AER Inc., Report, January 2001

Analysis of the AERI-LBLRTM infrared radiative flux differences at SGP during 1997-1998 of the ARM program: The role of aerosols

C. Andronache

AER Inc., Lexington, Massachusetts, USA


Abstract. Data of infrared (IR) radiance measured with the Atmospheric Emitted Radiance Interferometer (AERI) during clear-sky conditions at the Southern Great Plains (SGP) site for the observation period 1997-1998 (Julian days 250-450), were compared with LBLRTM calculations. The overall agreement between AERI measurements and LBLRTM results is excellent, with errors generally less than 1% in the radiative flux residuals (the residual is defined as the difference between measured AERI flux and the calculated LBLRTM flux). However, these residuals are not randomly distributed around zero and generally they show systematic positive values. Possible causes of the discrepancies between measurements and model calculations are:

  1. errors in measurements and instrument problems;
  2. contamination of data by unresolved clouds, and
  3. the sampled atmosphere has significant aerosol that is not represented in the LBLRTM model.

The purpose of this work is to detect possible aerosol effects on the flux residuals. The presence of aerosols in the real atmosphere, particularly absorbing aerosols such as carbon based aerosols generated by combustion and biomass burning can enhance the IR radiation toward Earth's surface. In this study we estimate the magnitude of these effects for the observation period 1997-1998 at SGP. Based on available measurements at SGP during 1997-1998, and on model calculations, we found that:

  1. AERI downward radiative flux in the spectral interval 500-3000 cm-1 is generally larger than the LBLRTM by about 2.4 Wm-2 on average for the observation period 1997-1998.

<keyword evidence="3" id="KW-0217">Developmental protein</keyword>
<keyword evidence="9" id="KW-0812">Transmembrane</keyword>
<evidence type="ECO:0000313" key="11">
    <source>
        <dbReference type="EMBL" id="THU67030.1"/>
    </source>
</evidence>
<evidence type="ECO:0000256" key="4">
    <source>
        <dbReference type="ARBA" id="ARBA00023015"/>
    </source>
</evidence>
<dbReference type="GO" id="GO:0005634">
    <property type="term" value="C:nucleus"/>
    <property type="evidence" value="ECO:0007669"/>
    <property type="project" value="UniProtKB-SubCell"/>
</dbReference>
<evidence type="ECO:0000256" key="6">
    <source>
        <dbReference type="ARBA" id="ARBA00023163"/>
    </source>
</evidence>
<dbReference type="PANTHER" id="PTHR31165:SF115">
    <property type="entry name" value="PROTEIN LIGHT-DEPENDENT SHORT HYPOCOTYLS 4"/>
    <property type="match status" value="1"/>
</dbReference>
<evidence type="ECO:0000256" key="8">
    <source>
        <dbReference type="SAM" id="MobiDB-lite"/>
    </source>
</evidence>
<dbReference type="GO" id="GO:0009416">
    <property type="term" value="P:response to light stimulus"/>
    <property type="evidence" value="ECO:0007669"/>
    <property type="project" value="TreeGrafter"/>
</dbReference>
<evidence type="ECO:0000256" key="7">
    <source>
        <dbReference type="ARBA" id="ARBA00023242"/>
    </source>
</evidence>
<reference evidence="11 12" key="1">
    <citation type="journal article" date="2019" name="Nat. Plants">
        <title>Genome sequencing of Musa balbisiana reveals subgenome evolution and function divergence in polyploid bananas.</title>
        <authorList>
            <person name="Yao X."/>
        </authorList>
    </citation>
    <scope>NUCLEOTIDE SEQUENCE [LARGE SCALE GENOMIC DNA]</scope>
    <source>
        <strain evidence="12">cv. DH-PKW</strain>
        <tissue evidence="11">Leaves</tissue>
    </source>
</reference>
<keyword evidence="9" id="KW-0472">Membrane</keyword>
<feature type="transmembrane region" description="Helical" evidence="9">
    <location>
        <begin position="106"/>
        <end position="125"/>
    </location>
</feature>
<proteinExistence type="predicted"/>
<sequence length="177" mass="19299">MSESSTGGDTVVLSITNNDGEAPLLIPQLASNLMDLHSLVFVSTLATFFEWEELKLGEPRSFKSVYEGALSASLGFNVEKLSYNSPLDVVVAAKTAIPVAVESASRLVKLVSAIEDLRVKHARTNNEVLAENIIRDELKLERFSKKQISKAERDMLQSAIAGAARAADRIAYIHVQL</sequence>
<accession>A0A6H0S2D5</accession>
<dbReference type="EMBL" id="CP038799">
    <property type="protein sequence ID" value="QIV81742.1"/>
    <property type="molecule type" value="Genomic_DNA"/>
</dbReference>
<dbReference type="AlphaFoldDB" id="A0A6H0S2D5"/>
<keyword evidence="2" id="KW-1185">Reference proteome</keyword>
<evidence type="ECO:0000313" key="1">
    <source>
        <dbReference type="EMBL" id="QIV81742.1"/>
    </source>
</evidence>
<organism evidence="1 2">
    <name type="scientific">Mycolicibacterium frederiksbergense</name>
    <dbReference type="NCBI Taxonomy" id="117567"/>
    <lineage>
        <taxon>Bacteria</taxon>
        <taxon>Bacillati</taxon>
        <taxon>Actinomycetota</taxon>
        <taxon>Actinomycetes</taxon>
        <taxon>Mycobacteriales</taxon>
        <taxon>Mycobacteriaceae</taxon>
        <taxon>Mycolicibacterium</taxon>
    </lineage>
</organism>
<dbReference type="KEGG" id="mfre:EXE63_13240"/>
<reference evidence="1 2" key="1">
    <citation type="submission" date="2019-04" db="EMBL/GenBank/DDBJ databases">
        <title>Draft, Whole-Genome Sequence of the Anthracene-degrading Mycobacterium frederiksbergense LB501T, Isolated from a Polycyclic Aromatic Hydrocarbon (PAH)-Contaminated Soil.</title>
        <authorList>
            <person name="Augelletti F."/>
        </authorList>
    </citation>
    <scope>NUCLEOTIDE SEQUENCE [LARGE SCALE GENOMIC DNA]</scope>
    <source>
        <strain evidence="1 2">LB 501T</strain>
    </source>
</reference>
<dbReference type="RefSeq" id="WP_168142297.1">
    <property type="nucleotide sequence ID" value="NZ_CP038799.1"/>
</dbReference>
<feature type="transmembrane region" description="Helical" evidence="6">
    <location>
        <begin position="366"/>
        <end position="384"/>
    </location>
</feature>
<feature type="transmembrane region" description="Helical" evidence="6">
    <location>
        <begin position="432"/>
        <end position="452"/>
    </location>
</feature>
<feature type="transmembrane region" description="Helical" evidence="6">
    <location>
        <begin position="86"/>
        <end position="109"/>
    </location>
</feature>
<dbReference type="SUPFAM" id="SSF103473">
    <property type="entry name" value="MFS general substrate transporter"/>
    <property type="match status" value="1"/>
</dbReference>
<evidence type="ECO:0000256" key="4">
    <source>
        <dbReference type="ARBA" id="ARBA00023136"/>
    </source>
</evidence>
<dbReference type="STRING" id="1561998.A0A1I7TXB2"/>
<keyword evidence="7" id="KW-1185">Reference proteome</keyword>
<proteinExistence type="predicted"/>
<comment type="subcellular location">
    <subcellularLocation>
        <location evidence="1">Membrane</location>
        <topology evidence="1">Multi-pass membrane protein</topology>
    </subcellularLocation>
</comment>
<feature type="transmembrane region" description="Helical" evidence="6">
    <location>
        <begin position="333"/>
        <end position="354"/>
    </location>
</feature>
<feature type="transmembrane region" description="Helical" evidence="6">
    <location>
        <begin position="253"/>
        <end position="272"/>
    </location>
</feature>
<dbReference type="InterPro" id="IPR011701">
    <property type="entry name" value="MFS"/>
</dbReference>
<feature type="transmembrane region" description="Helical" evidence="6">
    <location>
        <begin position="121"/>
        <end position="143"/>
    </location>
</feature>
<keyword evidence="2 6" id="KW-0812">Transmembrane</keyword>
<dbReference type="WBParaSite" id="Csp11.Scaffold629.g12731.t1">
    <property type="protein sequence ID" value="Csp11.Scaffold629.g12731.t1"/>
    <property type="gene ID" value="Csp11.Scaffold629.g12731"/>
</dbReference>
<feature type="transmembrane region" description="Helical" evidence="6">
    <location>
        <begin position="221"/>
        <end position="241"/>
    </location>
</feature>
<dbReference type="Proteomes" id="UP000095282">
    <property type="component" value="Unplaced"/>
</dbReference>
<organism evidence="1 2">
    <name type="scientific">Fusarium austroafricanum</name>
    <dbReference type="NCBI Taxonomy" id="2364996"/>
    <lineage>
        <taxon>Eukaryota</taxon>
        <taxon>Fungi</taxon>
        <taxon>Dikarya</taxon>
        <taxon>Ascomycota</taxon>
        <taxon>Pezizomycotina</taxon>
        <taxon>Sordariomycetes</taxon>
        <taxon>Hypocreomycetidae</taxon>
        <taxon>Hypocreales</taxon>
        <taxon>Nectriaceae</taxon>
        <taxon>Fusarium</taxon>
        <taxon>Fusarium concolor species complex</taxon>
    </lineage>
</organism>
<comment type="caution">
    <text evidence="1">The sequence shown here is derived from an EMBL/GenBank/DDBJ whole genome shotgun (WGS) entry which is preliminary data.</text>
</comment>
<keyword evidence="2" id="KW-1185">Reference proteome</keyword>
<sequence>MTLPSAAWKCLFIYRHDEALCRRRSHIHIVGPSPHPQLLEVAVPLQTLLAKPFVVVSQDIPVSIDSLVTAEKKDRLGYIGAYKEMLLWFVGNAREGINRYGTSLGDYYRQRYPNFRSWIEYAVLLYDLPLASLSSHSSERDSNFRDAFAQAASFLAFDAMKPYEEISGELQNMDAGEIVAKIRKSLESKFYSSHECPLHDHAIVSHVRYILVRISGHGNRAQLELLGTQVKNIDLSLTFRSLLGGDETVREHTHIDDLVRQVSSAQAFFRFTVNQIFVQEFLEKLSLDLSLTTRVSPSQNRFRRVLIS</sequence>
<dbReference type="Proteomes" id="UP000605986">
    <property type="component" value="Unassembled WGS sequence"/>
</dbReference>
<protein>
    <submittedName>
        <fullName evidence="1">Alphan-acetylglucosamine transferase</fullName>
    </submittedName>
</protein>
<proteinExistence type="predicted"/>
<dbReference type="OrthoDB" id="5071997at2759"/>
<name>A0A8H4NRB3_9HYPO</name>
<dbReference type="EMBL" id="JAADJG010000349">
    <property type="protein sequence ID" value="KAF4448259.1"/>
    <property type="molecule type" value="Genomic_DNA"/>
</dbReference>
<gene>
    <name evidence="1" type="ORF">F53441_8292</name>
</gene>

2. The correlations between flux residuals, dF, and pwv, as well as RH, indicate that possible problems with water measurements and water radiative properties in the model remain to be addressed. A MODTRAN calculation for a SGP case also shows a high sensitivity of dF to ambient dew point. (dF=F(AERI)-F(LBLRTM) is the difference in the downward IR radiative flux).
  3. The correlations between the residuals (dF) and the aerosol absorption coefficient indicated that part of the residual can be explained by the presence of absorbing atmospheric particles in the atmosphere. The magnitude of dF caused by these particles is generally less than 1 Wm-2.
  4. Calculations with MODTRAN indicate that for the visibility at SGP during the observation period 1997-1998, and for rural aerosol model characteristics, about 0.34 to 1.17 Wm-2 can be attributed to aerosols (the cases correspond to extreme conditions in terms of diagnosed visibility). Under the assumption of urban type of aerosol, the low visibility case shows a 1.46 Wm-2 effect caused by aerosols. Most of the cases have aerosol contributions below 1 Wm-2.

While the aerosol data from SGP does not justify all the bias in the residuals, dF, between AERI measurements and LBLRTM calculations, these results show that aerosols can explain a significant part of dF, and that future inclusion of aerosols in radiative models is important especially for clear-sky polluted regions.



Related links:
Atmospheric Radiation Measurement (ARM) Program
Southern Great Plains (SGP) Site
Atmospheric Emitted Radiance Interferometer (AERI)